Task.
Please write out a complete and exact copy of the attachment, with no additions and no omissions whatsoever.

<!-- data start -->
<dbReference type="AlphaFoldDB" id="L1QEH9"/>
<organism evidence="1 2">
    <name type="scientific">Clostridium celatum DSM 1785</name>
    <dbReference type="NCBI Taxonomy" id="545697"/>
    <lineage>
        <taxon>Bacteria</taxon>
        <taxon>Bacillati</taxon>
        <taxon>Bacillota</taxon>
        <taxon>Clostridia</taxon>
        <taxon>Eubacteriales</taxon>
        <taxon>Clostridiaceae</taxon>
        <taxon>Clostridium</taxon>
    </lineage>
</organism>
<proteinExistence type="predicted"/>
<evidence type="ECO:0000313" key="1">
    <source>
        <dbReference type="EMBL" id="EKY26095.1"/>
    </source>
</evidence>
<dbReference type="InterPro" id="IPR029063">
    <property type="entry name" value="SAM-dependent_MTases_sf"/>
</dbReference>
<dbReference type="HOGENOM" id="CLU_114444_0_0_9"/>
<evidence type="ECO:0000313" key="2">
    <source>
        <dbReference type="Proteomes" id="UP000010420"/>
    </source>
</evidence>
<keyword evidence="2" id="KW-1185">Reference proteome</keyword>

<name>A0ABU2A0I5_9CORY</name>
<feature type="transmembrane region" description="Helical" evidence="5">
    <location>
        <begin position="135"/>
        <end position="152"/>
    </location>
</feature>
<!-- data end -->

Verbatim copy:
<dbReference type="AlphaFoldDB" id="L1QEH9"/>
<organism evidence="1 2">
    <name type="scientific">Clostridium celatum DSM 1785</name>
    <dbReference type="NCBI Taxonomy" id="545697"/>
    <lineage>
        <taxon>Bacteria</taxon>
        <taxon>Bacillati</taxon>
        <taxon>Bacillota</taxon>
        <taxon>Clostridia</taxon>
        <taxon>Eubacteriales</taxon>
        <taxon>Clostridiaceae</taxon>
        <taxon>Clostridium</taxon>
    </lineage>
</organism>
<proteinExistence type="predicted"/>
<evidence type="ECO:0000313" key="1">
    <source>
        <dbReference type="EMBL" id="EKY26095.1"/>
    </source>
</evidence>
<dbReference type="InterPro" id="IPR029063">
    <property type="entry name" value="SAM-dependent_MTases_sf"/>
</dbReference>
<dbReference type="HOGENOM" id="CLU_114444_0_0_9"/>
<evidence type="ECO:0000313" key="2">
    <source>
        <dbReference type="Proteomes" id="UP000010420"/>
    </source>
</evidence>
<keyword evidence="2" id="KW-1185">Reference proteome</keyword>

<name>A0ABU2A0I5_9CORY</name>
<feature type="transmembrane region" description="Helical" evidence="5">
    <location>
        <begin position="135"/>
        <end position="152"/>
    </location>
</feature>